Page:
Now that it looks like his return to Philadelphia has been nullified by the arrival of new 76ers president
"Let's say Miami gets its ship righted, I still don't think they could do it. Cleveland, Chicago, New Jersey -- none of them could do it. Orlando has really improved and you have to take notice of that road record (11-2) and how Dwight Howard has gone to another level, but I have my doubts about that supporting cast. Detroit is the one team with that starting lineup and that playoff experience and the advantage that
"But as strong as that Celtics team is and the way the fans have taken to them, that's going to be a very strong home court in the playoffs. Anybody who plans to beat them had better get that homecourt from them during the season."
Here is your answer from the NBA advance scout:
"Rasheed really understands the subtle nuances of the game.
"He really understands defensive schemes, situations and rotations. He is like a coach on the floor offensively and defensively in how he verbally communicates with his teammates. He is always calling out situations. He knows how to use his body and length to negate a smaller player's quickness and his agility and timing to bother bigger players. He knows just when to time a double-team, get around a guy to front the post, or play behind and reach in at the last second. He understands using angles.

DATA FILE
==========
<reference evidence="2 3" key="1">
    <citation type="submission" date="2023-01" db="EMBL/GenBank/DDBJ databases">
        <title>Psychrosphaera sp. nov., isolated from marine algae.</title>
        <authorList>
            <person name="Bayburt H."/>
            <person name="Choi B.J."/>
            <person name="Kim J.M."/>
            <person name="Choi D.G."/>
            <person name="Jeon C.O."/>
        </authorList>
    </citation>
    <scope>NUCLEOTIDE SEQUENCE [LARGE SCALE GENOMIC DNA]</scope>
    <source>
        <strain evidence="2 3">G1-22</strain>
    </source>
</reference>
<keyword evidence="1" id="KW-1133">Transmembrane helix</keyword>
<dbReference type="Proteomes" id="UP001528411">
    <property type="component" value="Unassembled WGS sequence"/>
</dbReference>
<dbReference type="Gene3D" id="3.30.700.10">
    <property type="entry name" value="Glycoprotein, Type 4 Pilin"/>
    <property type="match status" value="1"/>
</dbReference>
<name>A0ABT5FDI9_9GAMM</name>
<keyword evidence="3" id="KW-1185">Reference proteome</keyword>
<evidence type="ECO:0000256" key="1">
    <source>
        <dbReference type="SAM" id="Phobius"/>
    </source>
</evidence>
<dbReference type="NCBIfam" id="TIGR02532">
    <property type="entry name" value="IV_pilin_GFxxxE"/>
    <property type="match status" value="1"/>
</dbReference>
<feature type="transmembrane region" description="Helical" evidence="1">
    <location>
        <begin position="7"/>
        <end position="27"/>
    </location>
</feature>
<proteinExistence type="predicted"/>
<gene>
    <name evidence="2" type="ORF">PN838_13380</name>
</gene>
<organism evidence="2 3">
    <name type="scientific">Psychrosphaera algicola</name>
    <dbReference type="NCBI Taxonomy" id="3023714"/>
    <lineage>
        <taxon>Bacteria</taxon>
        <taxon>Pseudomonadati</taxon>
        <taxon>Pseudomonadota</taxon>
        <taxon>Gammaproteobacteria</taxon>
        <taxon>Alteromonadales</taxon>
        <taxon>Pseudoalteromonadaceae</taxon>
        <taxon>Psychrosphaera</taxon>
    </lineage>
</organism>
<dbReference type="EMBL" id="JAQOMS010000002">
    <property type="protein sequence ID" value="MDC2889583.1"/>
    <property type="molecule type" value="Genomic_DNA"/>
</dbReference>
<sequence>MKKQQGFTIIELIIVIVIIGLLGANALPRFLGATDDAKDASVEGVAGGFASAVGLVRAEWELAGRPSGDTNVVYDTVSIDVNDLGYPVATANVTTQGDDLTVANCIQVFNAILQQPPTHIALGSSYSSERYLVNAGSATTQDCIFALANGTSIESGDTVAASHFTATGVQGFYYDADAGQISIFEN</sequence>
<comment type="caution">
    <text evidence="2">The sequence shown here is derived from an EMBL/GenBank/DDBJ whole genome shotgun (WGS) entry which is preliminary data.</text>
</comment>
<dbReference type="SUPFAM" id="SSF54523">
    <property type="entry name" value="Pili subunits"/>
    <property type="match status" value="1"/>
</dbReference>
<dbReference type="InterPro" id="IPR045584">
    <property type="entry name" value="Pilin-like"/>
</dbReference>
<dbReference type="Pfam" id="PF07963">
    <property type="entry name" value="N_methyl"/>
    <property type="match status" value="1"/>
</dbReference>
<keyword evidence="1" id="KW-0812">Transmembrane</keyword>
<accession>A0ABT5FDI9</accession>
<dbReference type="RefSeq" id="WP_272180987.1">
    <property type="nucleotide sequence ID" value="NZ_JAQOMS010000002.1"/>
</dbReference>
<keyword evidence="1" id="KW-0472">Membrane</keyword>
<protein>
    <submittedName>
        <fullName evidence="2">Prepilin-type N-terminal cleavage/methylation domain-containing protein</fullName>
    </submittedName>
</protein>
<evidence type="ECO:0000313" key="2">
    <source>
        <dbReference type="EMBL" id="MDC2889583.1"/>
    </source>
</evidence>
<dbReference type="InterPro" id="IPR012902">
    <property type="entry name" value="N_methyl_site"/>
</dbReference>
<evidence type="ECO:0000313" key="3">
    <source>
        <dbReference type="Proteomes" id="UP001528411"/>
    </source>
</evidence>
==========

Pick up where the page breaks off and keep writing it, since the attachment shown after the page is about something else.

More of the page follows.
"Offensively, like many players, he will force the occasional three-point shot. But he really gets spacing, recognizes mismatches and is willing to make the extra pass. He is incredibly unselfish in this regard. He willingly looks for others as much as his own. He doesn't worry about his stats, and he gets it that on teams that win consistently, the players don't [focus on their own numbers]."
Only once in the last 11 years -- when it was won by the Pacers'
"What gives with Phil Jackson signing an extension for $12 million a year? Now I know